Panama Google Maps is a site/tool that offers a wide range of map views (topographic, satellite, street view) and navigation options, with little effort on your part, yet efficiently. If you need to plan a trip to a new place like Panama, Google maps are available on desktop, mobile, or tablet. This Google maps and information page is dedicated to Panama, Central America and the Caribbean (35 countries), showing its location, country facts, details about its capital city Panama City, bordering countries like Colombia, Costa Rica, and plenty of other information which may be interesting when you visit this Central American and the Caribbean state.

Quick links: Google maps Panama, Panama City Google maps, Driving Directions Panama, Printable Road Map.

The official flag of the Panamanian nation.

About Panama in a nutshell

  • Conventional short form of the name: Panama
  • The conventional long form of the name: Republic of Panama
  • Local long form: Republica de Panama
  • Local short form: Panama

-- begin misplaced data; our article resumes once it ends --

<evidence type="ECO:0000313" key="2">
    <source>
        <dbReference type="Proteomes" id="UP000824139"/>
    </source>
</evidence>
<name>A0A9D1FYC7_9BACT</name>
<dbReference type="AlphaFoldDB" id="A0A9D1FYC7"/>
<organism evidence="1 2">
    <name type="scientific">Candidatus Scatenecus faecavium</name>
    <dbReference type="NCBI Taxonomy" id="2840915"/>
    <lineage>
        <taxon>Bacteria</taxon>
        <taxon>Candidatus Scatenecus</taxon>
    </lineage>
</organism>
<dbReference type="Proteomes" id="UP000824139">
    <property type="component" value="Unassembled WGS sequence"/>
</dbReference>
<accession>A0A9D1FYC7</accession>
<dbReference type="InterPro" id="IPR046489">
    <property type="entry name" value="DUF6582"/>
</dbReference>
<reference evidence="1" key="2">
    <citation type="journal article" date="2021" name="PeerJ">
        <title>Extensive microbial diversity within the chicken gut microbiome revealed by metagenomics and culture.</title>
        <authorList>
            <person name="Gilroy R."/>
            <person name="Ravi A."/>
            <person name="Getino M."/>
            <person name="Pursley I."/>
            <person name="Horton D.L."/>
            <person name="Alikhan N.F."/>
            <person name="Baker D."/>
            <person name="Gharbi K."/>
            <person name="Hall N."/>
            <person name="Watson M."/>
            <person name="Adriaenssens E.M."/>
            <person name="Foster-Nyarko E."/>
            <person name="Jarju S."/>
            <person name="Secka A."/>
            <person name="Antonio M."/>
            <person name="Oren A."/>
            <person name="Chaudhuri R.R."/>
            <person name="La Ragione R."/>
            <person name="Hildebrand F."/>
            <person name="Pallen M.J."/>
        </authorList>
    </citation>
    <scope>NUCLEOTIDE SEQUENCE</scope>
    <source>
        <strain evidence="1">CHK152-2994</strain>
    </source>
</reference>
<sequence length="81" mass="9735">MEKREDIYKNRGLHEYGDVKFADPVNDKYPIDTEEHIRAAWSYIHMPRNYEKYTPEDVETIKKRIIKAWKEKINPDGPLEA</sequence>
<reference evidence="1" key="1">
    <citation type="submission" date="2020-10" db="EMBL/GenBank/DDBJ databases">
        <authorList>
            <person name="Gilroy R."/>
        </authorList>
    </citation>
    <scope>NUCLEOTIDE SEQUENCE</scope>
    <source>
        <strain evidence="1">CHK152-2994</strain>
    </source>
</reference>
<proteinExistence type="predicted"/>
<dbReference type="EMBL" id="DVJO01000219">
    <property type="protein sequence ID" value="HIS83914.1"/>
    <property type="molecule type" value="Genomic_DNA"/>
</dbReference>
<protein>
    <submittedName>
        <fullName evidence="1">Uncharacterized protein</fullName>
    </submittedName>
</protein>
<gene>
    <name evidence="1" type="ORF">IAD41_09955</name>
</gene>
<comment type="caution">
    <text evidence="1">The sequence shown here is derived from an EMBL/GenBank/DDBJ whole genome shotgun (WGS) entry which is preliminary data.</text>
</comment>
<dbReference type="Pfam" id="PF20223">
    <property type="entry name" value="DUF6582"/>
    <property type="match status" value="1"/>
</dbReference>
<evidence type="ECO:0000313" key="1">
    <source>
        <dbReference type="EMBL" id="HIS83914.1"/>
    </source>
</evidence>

• Etymology: named after the capital city, named after a former indigenous fishing village.
  • The legal system in Panama: civil law system; judicial review of legislative acts in the Supreme Court of Justice.
  • Climate: Hot and humid, with heavy rainfall in the May-–December wet season. Cooler at high altitudes.
  • The national symbols are the harpy eagle; the national colors: are blue, white, and red.
  • Internet TLD: .pa

Panama is the southernmost country in the entire Central American continent and the closest to the equator. It has the narrowest land bridge in the Caribbean Sea and the Pacific Ocean. The first plans to cut the isthmus date back to 1529, when the Church blocked the project. In 1879, France’s attempt to build the bridge failed because of bribes, embezzlement, and ‘Panamaze’. After another quarter of a century, the United States helped to create the independent state of Panama in the former Colombian isthmus and then bought the 10-mile-wide strip of land for $10 million, on which the gigantic construction could begin in 1904.

In August 1914, the great dream was finally realized: the Panama Canal was completed. The difference in water levels between the two oceans of about one and a half meters and the Culebra watershed were bridged by constructing a multi-stage lock system. On 31 December 1999, the United States handed over the Canal Zone to the Republic of Panama. Since the 16th century, two of Panama’s world cultural heritage sites have guarded the two terminals of the shortest route across the isthmus (and, since 1914, the canal): Panama City, which controlled the Pacific, and the fortress of Portobelo, which controlled the Caribbean port.